When I was offered a review copy of The Arrival of Missives from independent publishers Unsung Stories I was intrigued.
The Arrival of Missives is a unique work, deftly marrying literary and genre influences. It heralds the arrival of a major new voice in speculative fiction.
It IS a genre defying story. Set in an historical period (just after WW1) but also sci-fi/fantasy with pagan influences from a key event (the May Day celebrations), The Arrival of Missives is different to anything I’ve read before.
The Arrival of Missives publishes today.
Format: Kindle Edition
File Size: 669 KB
Print Length: 91 pages
Publisher: Unsung Stories (9 May 2016)
In the aftermath of the Great War, Shirley Fearn dreams of challenging the conventions of rural England, where life is as predictable as the changing of the seasons.
The scarred veteran Mr. Tiller, left disfigured by an impossible accident on the battlefields of France, brings with him a message: part prophecy, part warning. Will it prevent her mastering her own destiny?
As the village prepares for the annual May Day celebrations, where a new queen will be crowned and the future will be reborn again, Shirley must choose: change or renewal?
17 year old Shirley is the daughter of a landowner and her plans differ to that of her father. Life was changing after WW1 but it was still a patriarchal society and Shirley is a strong character who has no fear in challenging the old ways. She’s partly estranged from her mother due to their divergent paths but there is one emotive moment which reminded me not to take everything at face value!
24 year old Mr Tiller has survived the war but his experiences have changed him and not in the way you would expect! He has no ties in the village being a relatively new arrival but he has authority as the school teacher (12 children in the village school!).
The May Day celebrations are a key point in the story where Shirley must ensure the right thing happens – the effects of which will reverberate through the future. However, with Shirley’s inquisitive and headstrong manner, will she take up the challenge … and will it be done how it ‘should’ or will she put her own stamp on proceedings. There’s a moment during the preparations where the young men involved question themselves about why they’re doing something a particular way. The breaking of tradition is a theme throughout the story.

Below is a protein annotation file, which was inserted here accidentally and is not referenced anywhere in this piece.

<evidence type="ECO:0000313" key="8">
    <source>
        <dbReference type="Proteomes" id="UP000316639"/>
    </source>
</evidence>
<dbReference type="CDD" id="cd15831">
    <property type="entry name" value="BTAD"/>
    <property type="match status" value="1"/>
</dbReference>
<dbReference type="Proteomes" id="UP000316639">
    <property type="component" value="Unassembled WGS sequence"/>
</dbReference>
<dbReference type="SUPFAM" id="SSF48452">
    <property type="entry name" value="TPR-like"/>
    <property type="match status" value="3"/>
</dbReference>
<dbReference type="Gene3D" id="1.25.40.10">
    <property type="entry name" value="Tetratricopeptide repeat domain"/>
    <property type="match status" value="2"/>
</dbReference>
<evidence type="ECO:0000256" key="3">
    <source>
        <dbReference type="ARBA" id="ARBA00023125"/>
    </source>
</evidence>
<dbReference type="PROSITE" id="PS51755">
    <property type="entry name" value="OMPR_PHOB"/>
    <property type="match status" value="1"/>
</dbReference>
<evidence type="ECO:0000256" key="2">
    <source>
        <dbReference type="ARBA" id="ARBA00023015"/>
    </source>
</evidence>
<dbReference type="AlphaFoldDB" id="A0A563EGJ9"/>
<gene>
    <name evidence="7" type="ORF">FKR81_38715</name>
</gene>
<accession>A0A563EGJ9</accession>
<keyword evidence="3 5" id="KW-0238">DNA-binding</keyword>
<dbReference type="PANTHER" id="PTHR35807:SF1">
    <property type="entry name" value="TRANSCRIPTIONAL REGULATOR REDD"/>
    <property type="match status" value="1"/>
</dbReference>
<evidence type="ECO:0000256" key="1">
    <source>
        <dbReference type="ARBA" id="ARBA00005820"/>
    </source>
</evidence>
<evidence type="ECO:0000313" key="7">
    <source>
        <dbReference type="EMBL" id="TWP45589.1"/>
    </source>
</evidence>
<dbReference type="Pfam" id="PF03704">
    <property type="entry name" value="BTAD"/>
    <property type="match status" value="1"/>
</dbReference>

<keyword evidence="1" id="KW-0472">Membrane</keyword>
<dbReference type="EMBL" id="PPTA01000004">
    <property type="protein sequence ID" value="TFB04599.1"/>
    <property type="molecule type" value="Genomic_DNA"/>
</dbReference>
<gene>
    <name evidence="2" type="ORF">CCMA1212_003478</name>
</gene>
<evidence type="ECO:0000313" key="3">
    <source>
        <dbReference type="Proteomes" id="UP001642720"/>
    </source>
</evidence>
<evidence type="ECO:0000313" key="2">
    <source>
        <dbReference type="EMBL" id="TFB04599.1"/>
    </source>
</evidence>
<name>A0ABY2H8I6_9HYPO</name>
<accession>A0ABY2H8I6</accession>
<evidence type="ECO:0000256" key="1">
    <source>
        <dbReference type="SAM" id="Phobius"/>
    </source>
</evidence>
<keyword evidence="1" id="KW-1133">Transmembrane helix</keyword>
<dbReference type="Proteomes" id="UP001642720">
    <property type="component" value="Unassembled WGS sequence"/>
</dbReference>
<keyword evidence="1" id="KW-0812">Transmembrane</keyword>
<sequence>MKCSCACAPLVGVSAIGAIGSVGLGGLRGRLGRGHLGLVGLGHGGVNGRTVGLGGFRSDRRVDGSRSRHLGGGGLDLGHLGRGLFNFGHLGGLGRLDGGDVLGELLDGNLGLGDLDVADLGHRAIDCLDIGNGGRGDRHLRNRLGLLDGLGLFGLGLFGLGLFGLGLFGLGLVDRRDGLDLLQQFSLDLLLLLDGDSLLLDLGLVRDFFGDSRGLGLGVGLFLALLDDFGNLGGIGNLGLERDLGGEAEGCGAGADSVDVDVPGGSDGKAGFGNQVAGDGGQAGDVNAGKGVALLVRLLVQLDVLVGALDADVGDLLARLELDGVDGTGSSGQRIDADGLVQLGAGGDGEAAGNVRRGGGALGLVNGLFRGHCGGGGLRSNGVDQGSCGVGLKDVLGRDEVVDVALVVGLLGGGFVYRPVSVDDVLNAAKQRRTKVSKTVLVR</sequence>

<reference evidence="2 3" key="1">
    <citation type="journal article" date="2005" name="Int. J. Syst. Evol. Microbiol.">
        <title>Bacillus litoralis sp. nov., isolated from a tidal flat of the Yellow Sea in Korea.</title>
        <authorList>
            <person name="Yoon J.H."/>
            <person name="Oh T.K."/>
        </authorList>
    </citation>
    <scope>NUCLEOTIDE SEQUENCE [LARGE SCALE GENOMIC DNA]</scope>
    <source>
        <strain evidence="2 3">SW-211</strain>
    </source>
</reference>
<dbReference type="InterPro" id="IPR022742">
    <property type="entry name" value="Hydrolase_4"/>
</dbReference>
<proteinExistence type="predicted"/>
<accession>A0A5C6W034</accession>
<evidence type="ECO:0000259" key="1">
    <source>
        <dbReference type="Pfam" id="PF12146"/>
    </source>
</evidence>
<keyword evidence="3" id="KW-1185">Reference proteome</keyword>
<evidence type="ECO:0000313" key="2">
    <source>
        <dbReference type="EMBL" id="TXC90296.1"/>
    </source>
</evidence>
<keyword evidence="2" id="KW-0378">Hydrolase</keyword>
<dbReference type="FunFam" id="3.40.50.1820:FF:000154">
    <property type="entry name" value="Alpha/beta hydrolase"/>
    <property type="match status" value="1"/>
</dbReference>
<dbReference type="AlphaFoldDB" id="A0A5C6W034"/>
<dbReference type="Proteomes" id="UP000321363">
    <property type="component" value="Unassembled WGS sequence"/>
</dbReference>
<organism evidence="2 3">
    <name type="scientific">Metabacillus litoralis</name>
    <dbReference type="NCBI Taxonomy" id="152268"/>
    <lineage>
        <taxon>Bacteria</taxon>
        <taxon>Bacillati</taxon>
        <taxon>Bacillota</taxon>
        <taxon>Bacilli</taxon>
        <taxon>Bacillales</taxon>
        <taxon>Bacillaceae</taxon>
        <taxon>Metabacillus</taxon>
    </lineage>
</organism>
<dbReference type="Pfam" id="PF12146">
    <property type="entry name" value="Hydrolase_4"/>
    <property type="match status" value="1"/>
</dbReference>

I loved the figurative language throughout the story. The ‘they’ in the following are the fields belonging to Shirley’s father – nature is a character:
“In summer they can be headstrong, and fight my progress along their hedges with thistles, nettles and squat, tangling weeds. When winter comes they turn into a playful mess of mud, determined to swallow my boots.”
There is no reason why sci-fi/fantasy can’t fit well with historical fiction. I thought the olde world feeling and pace of rural life blended well with Shirley and Mr Tiller’s experience. The Arrival of Missives may be a shorter read but there is plenty of action and more than one character experiences resolution (and not always in the way you might be expecting). This is just as much about a coming of age and challenging societal expectations as it is about the prophecy.
For me, endings of novels don’t have to be cut and dried and I enjoyed the thoughts prompted by the ending in this story. I would love to read more of Shirley’s quest to see her character development and how she would be received. I have no doubt she would be successful.
Read The Arrival of Missives to be taken out of your comfort reading zone and enjoy this beautifully written and unique story.
I would like to thank the publishers for a copy in exchange for an honest review.
Unsung Stories is an independent publisher of intelligent genre fiction – science fiction, fantasy, horror and importantly those works that blur the boundaries between genres. They focus on commissioning a select number of quality novels per year, which has resulted in their books receiving nominations for awards including the Shirley Jackson, James Tiptree and the Guardian’s Not The Booker.
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